Oxfordshire's ambulance service has been voted third best in England and Wales - and a Government review promises to improve performance further.

It marks a dramatic turnaround for the service, which just four years ago was voted the second worst.

The Audit Commission, which compiled today's report, wants the ambulance service to lower emergency response times further and make it even more efficient.

The changes include extra training for paramedics to treat patients with minor injuries at home, rather than unnecessarily cluttering accident and emergency wards at Oxford's John Radcliffe Hospital.

The report also recommends prioritising ambulance call-outs so crews can divert to emergencies if they have to, making the system quicker.

It is hoped the new plans, welcomed by Oxfordshire Ambulance NHS Trust, will be in place by the year 2001 They should improve response times, which stand at eight minutes for emergency 999 calls, with the added spin-off of reducing the number of patients admitted to the overloaded A and E.

This year, 95 per cent of all emergency responses in the county were within 19 minutes, placing it third best in the country compared to the cost of the service to run. But the trust insists more money must be made available from Oxfordshire Health Authority to pay for the proposed changes. The trust received just over £4m last year - when it says it should have got about £5m.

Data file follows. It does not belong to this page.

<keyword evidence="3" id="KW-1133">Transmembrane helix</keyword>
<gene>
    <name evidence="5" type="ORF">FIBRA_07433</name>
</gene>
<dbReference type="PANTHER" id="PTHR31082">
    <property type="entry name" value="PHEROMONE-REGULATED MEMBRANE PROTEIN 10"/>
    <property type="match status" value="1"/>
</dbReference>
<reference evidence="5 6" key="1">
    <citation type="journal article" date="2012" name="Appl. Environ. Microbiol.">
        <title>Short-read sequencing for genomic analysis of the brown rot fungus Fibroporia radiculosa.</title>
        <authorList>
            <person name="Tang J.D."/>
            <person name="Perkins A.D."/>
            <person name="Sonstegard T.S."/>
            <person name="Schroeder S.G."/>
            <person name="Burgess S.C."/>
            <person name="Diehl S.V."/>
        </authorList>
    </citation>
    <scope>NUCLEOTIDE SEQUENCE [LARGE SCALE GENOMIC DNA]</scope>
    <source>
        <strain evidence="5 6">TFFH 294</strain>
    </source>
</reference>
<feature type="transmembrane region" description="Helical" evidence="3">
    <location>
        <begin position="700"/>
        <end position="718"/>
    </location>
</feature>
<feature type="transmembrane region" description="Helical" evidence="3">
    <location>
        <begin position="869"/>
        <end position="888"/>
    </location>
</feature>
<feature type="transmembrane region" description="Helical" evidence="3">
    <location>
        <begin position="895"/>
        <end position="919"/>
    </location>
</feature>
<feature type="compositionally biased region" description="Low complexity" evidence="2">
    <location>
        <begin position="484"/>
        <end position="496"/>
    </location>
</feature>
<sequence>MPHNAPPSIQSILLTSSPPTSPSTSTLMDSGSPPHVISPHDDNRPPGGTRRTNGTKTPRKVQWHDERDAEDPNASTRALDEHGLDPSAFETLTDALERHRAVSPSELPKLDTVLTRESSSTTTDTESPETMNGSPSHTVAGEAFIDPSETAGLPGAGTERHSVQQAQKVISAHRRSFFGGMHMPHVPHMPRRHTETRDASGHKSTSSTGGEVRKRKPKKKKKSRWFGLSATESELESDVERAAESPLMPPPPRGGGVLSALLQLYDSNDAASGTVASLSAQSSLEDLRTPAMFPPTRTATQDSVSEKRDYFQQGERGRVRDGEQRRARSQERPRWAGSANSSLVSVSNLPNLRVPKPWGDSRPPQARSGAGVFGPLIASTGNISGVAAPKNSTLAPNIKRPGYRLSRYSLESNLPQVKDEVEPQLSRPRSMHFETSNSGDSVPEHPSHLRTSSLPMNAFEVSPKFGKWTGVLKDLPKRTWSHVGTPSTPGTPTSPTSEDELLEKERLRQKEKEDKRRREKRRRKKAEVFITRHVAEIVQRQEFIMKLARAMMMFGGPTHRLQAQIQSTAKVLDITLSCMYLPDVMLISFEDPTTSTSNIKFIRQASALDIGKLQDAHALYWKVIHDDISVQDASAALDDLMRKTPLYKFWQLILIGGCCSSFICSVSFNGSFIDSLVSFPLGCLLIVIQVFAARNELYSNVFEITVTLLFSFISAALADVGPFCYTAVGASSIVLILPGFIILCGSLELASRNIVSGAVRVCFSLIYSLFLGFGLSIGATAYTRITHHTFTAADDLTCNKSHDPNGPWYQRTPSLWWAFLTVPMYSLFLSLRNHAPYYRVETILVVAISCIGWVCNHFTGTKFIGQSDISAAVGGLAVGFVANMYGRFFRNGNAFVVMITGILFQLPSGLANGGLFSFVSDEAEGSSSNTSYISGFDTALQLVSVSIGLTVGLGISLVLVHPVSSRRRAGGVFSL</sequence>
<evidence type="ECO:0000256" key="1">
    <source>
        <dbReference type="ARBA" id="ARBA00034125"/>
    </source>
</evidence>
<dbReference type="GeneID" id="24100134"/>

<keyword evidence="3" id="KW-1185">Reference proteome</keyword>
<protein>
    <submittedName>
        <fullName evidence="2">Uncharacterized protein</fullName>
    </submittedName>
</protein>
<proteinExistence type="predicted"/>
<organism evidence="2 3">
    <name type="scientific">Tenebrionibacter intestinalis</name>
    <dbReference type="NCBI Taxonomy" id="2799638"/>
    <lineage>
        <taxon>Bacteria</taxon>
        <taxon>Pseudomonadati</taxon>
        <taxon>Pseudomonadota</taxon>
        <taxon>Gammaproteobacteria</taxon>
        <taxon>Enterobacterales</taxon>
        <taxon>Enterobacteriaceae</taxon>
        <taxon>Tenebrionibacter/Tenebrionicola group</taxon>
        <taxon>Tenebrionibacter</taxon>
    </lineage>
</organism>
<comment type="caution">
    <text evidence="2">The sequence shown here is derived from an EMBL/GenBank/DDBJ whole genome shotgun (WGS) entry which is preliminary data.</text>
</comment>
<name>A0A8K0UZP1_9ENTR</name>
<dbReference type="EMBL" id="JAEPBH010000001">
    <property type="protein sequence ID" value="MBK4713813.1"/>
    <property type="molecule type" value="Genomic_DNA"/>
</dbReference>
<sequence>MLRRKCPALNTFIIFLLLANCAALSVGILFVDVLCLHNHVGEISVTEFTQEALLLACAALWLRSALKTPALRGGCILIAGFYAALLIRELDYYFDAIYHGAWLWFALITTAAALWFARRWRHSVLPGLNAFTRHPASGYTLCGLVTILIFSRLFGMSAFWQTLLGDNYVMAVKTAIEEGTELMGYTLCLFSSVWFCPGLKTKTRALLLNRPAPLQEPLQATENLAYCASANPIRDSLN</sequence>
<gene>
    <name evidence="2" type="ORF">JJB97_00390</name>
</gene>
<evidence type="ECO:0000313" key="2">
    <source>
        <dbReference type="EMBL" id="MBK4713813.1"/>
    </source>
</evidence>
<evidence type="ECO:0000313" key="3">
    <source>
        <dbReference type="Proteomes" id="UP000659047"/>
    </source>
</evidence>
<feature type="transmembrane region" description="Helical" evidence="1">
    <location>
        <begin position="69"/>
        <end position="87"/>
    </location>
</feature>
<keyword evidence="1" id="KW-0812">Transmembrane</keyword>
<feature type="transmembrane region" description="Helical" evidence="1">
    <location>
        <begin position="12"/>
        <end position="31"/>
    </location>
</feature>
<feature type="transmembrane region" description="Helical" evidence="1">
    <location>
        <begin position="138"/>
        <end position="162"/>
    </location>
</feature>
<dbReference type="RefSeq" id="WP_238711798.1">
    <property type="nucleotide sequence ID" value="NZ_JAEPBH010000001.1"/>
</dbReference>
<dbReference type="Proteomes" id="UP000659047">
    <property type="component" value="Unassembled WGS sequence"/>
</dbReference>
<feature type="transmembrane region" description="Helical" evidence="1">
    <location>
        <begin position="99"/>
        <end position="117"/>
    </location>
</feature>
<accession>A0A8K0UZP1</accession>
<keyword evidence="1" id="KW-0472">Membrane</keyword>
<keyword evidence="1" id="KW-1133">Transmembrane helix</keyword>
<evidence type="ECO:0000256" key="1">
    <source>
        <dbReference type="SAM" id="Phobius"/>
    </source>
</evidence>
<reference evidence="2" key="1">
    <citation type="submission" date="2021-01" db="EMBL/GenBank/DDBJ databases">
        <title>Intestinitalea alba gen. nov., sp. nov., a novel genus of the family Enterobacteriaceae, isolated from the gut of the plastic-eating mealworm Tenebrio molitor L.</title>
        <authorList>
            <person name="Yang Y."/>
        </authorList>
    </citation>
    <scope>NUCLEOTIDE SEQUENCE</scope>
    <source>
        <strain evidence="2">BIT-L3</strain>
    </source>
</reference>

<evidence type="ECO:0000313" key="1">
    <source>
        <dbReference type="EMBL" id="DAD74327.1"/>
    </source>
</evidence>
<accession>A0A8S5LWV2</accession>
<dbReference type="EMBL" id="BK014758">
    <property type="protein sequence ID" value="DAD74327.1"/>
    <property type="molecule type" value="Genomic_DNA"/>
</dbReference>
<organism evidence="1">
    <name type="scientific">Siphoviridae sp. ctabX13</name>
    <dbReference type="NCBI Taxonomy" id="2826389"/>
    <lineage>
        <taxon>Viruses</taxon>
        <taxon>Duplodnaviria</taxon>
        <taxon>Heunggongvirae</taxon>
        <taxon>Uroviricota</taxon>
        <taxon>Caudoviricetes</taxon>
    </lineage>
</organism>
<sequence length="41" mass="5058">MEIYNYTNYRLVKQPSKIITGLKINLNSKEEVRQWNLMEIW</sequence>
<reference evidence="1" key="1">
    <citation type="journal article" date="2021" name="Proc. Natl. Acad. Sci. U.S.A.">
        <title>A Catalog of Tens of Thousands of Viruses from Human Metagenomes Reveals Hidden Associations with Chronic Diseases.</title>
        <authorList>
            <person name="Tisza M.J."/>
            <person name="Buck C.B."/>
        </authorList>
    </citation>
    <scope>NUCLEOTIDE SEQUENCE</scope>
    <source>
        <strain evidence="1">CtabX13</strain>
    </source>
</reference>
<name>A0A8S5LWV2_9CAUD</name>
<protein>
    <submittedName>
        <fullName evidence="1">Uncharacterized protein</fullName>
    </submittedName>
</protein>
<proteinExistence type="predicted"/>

Trust chief executive John Nichols said the proposed review would reduce confusion and bewilderment amongst patients.

He said: "We can become a 'guardian gateway' helping ensure patients go through the correct 'gate' for treatment, rather than on a round trip to eventually end up with the right person, such as a district nurse."

Trust chairman Terry Elms explained why Oxfordshire fared so well.

"The staff here are absolutely superb - it is not because we have oodles of money. We have not received any extra funding for several years," he said.

Four years ago, the service was the second worst of all rural regions in the country, with 92.5 per cent of ambulances arriving within 19 minutes.

Today's review also recommends an investigation into whether a fully-equipped ambulance and crew is needed at every case, however minor.

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